We started near the south end of Damant Lake. There is living and dead wood here - lots of spruce and willow. By the time you get to the Elk River the spruce are mostly in small pockets but it was easy to find enough dead wood for cooking on an open fire if you stopped near these pockets. I recall a number of willow thickets on the upper Thelon - one that sheltered us while we waited for a bit of nasty weather to pass. Lots of dwarf birch as well. We ran the Thelon Canyon but noticed it had fairly large spruce on each side. Had to go looking for small stuff once we were below Wardens Grove - in the area of Ursus Islands where it was flat- once the river narrowed with high banks we found the driftwood amongst the dwarf birch. Finished our trip at the west end of Beverly.


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PostPosted: December 3rd, 2012, 11:19 am 
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I was going to disagree with Alan because I seemed to remember a lot of willows on the Kazan, but I went back and checked my photos -- there were some, but many sites had nothing at all.


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PostPosted: December 3rd, 2012, 11:44 am 
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@Peter K.
some? even past Yathkyed Lake?

However - I have found quite a lot of articles by now (old and new). Quite a few people are investigating the transitional zone from forest into the treeless Barrens. An interesting field spanning from tree islands from way back in time to global warming nowadays. But the research is focussing more towards the forested edge (denser stands).

I was hoping here on myccr for sigthings of the very last stands of shrubbs or willows along your many miles into the north.


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PostPosted: December 3rd, 2012, 12:50 pm 
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Location: Toronto
I agree with Peter, I think.
I recall willows on the upper Kazan, certainly below Dimma Lake, where we got stuck for 3 nights.
I recall also that it was a lot of work to harvest firewood from them, for not much heat.

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A literal mind is a little mind. If it's not worth doing to excess, it's not worth doing at all. Good enough isn't.  None are so blind as those who choose not to see. (AJ)



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PostPosted: December 3rd, 2012, 2:02 pm 
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Location: Manitoba
This is an interesting post / topic.

It is also subjective because what one person thinks is a useable wood supply / availability another person might think it is not worth the time and effort to gather in such sparse conditions.

North of the treeline, I do sometimes have the odd fire, usually once or twice a trip and often it occurs when we come upon a supply of wood, such as in a rock pile at the high water mark (twig caught). Not something other parties could count on. A fine to time to cook fish over the coals. Otherwise, I use a stove.

And someone might point out that promoting wood north of the treeline is questionable. What is someone goes there with plans to rely on wood but not does not enough to cook on. What about the sustainability of the wood supply where there is so little and it takes so long to grown.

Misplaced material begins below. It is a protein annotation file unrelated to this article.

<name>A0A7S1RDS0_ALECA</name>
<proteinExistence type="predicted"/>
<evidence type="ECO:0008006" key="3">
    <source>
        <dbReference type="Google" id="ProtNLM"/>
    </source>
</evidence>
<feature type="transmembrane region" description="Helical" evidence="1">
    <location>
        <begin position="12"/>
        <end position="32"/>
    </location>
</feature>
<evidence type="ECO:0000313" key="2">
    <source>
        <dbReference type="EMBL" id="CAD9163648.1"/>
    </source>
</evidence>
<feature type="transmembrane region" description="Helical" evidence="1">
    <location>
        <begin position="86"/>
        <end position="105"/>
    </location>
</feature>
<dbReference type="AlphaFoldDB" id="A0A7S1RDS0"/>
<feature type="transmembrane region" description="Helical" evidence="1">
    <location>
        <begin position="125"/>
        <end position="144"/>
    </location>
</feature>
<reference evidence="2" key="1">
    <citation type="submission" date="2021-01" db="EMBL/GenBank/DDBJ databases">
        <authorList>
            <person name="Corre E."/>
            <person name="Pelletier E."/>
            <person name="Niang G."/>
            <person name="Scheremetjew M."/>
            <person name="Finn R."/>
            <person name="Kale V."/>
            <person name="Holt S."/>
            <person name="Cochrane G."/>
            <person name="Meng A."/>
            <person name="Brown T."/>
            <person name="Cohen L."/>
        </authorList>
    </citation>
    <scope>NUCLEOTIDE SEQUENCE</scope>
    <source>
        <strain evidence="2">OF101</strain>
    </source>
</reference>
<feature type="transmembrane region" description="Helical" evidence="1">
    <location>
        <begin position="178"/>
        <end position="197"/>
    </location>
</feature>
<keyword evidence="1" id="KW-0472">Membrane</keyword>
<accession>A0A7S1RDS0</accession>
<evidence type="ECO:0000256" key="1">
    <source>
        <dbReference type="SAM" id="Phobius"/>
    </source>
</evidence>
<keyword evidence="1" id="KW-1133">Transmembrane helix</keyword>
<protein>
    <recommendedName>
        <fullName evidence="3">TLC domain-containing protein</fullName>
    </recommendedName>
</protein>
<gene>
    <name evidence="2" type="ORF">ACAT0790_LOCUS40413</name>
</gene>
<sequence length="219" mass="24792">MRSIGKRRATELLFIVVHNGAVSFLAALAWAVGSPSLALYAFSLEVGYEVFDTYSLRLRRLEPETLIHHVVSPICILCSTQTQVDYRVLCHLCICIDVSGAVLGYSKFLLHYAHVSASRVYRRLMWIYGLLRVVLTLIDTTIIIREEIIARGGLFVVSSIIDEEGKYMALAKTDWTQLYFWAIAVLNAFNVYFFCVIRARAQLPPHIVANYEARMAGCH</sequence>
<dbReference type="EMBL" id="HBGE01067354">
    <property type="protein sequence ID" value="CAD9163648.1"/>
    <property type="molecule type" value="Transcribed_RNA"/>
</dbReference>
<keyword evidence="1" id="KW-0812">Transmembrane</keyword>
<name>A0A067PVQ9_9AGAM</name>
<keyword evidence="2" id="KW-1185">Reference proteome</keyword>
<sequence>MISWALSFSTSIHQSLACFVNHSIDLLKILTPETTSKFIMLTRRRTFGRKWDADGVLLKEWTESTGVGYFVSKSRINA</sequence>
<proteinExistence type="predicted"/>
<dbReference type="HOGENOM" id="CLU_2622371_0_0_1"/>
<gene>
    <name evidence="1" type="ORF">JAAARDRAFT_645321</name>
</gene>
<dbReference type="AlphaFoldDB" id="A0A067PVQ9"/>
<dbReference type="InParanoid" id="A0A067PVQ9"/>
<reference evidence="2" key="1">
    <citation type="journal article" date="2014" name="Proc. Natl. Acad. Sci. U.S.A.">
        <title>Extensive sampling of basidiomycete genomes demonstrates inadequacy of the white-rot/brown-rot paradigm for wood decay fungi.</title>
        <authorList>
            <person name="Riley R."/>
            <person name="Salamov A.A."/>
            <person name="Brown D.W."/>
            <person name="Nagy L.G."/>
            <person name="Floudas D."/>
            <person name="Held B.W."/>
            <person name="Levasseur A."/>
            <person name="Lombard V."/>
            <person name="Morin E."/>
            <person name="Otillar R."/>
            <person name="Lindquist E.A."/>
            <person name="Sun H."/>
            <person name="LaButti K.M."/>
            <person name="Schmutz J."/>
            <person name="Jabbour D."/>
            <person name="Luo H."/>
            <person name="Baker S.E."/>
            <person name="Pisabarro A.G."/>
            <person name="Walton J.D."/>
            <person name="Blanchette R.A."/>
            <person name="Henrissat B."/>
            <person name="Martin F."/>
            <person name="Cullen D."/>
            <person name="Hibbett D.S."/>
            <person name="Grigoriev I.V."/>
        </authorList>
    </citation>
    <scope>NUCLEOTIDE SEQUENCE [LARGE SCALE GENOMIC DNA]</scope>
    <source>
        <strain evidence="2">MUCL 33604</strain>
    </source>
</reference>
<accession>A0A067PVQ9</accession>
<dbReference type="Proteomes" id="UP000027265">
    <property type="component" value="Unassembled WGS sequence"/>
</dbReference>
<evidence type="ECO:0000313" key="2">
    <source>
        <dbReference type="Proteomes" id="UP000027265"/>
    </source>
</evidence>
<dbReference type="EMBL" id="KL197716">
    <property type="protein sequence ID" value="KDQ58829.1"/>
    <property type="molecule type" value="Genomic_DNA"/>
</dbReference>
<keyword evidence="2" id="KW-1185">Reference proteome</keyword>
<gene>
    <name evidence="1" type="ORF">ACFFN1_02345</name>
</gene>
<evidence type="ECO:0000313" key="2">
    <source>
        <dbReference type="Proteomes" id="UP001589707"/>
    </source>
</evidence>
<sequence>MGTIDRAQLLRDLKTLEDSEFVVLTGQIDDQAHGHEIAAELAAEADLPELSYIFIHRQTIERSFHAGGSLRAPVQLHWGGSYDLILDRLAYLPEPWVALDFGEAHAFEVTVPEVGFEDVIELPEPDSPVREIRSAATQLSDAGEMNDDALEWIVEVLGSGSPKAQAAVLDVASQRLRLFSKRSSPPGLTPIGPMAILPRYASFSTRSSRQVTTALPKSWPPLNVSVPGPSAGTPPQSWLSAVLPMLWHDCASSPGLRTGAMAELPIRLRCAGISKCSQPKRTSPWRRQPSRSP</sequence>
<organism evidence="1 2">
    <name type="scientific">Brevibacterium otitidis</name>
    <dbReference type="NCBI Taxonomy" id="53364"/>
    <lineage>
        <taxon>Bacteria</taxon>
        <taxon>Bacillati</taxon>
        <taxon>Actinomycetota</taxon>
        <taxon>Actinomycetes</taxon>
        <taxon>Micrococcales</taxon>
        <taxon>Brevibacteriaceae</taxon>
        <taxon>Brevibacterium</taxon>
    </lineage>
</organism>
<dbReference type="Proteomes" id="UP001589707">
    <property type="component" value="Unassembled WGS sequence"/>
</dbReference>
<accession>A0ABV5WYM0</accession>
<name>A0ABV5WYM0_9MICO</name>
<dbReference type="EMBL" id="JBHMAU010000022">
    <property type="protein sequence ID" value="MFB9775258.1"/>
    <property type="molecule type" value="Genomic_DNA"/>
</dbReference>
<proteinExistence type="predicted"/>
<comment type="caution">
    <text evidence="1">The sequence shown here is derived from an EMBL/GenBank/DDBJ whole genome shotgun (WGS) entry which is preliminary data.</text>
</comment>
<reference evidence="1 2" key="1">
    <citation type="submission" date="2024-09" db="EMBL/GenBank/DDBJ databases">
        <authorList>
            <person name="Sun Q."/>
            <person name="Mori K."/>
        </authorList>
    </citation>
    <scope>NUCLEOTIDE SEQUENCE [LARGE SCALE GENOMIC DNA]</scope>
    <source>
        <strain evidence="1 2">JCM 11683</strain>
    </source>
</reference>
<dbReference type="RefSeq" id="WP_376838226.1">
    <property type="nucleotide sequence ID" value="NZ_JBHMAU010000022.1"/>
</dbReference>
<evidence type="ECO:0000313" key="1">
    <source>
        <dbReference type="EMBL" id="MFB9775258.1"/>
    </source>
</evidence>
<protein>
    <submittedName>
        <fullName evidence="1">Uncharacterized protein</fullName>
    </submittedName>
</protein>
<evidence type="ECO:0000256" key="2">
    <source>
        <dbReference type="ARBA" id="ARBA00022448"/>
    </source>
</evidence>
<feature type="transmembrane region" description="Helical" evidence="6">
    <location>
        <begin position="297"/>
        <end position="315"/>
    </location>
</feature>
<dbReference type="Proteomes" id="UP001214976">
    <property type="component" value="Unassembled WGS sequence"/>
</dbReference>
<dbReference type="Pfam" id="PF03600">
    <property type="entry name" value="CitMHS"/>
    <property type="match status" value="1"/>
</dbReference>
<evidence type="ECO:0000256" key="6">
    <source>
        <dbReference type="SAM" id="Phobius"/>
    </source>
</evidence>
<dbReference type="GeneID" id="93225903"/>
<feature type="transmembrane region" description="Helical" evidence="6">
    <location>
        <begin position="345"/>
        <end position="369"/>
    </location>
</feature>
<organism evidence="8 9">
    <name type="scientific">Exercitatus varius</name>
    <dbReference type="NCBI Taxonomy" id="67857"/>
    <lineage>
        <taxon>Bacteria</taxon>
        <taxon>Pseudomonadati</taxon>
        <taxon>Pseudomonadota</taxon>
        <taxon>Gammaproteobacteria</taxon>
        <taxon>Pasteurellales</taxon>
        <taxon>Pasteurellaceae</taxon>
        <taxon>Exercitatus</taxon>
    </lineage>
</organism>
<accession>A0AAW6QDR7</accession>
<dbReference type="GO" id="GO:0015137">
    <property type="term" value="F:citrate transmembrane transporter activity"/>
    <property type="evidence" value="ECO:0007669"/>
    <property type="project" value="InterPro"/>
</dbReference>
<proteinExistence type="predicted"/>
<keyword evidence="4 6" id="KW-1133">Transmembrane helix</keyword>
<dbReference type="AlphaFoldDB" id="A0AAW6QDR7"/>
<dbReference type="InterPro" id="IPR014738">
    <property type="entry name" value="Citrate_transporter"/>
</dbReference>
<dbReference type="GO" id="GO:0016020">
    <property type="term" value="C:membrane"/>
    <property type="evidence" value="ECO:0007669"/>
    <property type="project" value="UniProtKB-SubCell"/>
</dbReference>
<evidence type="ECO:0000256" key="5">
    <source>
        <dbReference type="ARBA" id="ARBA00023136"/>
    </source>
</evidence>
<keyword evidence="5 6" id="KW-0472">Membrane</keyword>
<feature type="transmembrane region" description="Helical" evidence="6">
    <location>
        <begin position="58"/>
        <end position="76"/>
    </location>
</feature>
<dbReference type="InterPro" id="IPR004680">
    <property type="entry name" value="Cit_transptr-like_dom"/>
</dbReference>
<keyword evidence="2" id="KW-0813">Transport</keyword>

If you are seeking warmth, there are other ways to be warm.

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PostPosted: December 4th, 2012, 6:36 am 
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wood can easily be found on the sheltered bay near the north end of the pelly monument and on the many shore coves of the back r. but experience has taught me that sucking smoke over a wood fire is much over rated.


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PostPosted: December 4th, 2012, 8:50 am 
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@ Paddle Power and david demello
Sure any observation shared here is far from hard facts but such an appreciated comment as from david demello to me is valuable.

If one reads the old trip reports wood and meat were always a main concern. Independence from oil-based fuel has been quite valuable for me since my first trip without a fuel stove down the Wind River (Yukon) some years ago. Sure it is more work to gather wood and handle a wood stove but it certainly is quite rewarding. Ok - so far I have been canoeing in the North-West and wood was hardly ever an issue. Now aiming way more east is presenting concerns - thus my interest.

I should also mention that I am carrying a small and lightweight stove + piping for my bug/weather-shelter and I recently bought a wood gas stove that works similar to the Sierra stove mentioned but without any batteries. http://wildstoves.co.uk/wood-gasifer-stoves/
And if the supply gets really scarce I am planning on this one to get the cooking done cause it hardly needs any wood at all and may even burn on Caribou droppings.

For the sustainability I think the fact that only dead/dry wood is worth while bothering for usage relieves the conservationists pressure. For re-growth: global warming may support the extension of tree-growth into the Barren Lands anyway.

However – thanks for your appreciated comments. There is hope for more :wink: